Ease of installation, deployment, and use
SQL Server 2000 includes a set of administrative and development tools that improve upon the process of installing, deploying, managing, and using SQL Server across several sites. SQL Server 2000 also supports a standards-based programming model integrated with the Windows DNA, making the use of SQL Server databases and data warehouses a seamless part of building powerful and scalable systems. These features allow you to rapidly deliver SQL Server applications that customers can implement with a minimum of installation and administrative overhead.

Data warehousing
SQL Server 2000 includes tools for extracting and analyzing summary data for online analytical processing. SQL Server also includes tools for visually designing databases and analyzing data using English-based questions

Relational Database Components

The database component of Microsoft® SQL Server™ 2000 is a Structured Query Language (SQL)–based, scalable, relational database with integrated Extensible Markup Language (XML) support for Internet applications. Each of the following terms describes a fundamental part of the architecture of the SQL Server 2000 database component:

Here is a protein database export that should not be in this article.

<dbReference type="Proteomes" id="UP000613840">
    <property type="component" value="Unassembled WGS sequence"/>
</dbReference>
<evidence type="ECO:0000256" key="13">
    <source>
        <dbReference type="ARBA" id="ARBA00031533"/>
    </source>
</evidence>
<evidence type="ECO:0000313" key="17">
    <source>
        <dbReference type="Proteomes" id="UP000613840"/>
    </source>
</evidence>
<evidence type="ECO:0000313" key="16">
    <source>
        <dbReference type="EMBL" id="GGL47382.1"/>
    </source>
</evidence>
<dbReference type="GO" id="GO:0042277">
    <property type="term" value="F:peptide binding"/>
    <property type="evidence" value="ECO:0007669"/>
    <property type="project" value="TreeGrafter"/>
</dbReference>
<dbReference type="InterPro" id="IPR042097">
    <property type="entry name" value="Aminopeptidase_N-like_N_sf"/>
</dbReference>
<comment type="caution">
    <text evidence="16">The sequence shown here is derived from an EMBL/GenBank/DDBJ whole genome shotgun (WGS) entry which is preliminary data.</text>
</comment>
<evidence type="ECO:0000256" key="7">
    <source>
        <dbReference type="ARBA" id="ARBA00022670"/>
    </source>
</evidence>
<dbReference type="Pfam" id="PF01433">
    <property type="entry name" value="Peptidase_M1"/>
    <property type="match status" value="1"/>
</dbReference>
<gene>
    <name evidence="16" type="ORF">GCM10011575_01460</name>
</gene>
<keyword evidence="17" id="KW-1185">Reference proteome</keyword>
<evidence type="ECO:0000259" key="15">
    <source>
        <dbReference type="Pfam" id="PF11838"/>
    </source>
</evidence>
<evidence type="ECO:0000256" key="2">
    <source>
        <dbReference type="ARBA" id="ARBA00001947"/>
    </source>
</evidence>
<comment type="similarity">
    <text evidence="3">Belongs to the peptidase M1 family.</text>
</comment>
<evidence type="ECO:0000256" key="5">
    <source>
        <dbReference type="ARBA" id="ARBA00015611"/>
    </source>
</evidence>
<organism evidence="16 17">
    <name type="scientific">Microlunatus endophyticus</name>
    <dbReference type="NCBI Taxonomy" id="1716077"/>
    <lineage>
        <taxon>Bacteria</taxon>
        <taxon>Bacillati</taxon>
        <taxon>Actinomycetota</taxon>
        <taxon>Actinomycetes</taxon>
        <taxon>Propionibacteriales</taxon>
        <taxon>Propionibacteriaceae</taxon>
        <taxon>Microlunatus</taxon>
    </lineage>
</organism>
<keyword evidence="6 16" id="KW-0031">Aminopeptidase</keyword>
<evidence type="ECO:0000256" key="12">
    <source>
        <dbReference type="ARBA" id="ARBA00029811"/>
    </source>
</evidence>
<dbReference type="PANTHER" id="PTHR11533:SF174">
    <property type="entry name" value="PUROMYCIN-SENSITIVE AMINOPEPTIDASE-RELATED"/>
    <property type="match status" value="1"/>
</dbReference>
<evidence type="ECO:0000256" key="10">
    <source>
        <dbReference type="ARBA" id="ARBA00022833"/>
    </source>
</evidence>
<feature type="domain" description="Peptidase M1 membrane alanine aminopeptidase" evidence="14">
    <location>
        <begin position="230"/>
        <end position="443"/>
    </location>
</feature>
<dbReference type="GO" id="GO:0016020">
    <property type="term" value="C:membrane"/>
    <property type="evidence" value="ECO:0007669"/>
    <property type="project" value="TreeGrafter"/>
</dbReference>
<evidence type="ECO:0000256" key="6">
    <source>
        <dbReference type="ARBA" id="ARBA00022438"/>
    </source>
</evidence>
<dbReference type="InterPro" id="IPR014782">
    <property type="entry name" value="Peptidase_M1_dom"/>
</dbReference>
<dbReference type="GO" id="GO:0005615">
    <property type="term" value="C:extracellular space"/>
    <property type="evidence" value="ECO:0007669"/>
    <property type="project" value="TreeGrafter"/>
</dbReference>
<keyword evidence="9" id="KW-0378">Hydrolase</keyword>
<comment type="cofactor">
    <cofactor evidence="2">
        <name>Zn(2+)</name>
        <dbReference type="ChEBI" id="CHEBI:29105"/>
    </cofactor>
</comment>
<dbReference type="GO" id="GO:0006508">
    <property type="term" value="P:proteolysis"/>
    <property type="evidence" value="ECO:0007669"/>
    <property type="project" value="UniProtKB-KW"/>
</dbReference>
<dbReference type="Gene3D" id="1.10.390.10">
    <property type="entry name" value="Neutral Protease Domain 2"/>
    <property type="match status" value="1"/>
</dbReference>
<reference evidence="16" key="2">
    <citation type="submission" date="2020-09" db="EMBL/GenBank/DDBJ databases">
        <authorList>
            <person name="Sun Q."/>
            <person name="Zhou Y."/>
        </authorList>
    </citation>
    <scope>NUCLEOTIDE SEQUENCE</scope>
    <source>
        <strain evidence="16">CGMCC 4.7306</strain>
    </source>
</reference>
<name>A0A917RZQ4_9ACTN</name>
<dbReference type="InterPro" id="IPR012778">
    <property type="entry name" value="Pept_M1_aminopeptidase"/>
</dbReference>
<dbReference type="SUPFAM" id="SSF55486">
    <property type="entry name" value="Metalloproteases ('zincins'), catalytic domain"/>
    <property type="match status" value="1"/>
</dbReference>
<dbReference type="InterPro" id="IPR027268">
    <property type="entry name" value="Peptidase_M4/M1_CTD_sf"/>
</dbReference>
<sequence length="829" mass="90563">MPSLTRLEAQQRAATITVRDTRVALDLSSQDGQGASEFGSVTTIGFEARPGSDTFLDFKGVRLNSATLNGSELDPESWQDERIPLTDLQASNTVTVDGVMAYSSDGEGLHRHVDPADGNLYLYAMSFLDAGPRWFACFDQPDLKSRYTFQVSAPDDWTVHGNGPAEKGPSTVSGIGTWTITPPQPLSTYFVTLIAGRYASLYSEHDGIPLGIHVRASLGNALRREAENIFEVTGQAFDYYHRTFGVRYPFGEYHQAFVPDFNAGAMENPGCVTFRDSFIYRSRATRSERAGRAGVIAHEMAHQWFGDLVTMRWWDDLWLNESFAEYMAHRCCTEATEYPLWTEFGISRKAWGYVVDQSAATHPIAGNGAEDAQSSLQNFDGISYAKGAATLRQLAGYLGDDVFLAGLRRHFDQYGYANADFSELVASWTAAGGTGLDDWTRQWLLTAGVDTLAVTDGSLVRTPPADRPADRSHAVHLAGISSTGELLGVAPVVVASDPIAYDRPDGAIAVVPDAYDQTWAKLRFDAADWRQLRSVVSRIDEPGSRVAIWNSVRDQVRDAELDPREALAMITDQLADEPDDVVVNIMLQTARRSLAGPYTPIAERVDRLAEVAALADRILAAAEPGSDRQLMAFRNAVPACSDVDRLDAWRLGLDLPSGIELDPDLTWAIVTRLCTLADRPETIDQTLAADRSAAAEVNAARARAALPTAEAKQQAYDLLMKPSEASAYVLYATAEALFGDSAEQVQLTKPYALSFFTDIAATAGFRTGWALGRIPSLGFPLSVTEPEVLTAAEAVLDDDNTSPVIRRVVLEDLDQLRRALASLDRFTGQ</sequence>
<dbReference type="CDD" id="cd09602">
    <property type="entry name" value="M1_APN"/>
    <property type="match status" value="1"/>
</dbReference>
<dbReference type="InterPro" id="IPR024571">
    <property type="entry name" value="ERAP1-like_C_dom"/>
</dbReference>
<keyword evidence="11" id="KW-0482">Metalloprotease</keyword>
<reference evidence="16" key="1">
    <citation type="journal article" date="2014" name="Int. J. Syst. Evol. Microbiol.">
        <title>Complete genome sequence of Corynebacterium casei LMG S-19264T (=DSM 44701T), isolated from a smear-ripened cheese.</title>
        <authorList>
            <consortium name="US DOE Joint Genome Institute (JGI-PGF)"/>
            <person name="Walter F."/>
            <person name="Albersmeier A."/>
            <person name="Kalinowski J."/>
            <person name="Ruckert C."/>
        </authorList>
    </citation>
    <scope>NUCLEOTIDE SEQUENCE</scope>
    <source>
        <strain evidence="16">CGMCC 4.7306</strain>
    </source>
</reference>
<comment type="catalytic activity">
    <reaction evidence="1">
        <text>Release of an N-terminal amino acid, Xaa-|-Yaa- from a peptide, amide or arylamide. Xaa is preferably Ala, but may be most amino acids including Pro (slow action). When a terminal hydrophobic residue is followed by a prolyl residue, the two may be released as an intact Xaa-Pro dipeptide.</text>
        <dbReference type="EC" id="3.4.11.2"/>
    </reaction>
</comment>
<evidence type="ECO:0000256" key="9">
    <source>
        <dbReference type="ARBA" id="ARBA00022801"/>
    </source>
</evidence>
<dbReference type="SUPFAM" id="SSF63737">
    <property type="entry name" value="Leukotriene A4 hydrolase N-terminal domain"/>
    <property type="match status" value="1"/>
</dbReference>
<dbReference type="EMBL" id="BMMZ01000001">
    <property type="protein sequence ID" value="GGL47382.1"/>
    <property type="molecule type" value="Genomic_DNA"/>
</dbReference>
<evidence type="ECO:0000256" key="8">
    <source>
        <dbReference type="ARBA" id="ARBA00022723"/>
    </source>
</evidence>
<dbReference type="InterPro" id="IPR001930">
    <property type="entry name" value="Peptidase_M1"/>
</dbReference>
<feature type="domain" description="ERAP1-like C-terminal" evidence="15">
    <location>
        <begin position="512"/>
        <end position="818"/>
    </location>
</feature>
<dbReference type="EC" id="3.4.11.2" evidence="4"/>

A database is similar to a data file in that it is a storage place for data. Like a data file, a database does not present information directly to a user; the user runs an application that accesses data from the database and presents it to the user in an understandable format. Database systems are more powerful than data files in that data is more highly organized. In a well-designed database, there are no duplicate pieces of data that the user or application must update at the same time. Related pieces of data are grouped together in a single structure or record, and relationships can be defined between these structures and records. When working with data files, an application must be coded to work with the specific structure of each data file. In contrast, a database contains a catalog that applications use to determine how data is organized. Generic database applications can use the catalog to present users with data from different databases dynamically, without being tied to a specific data format.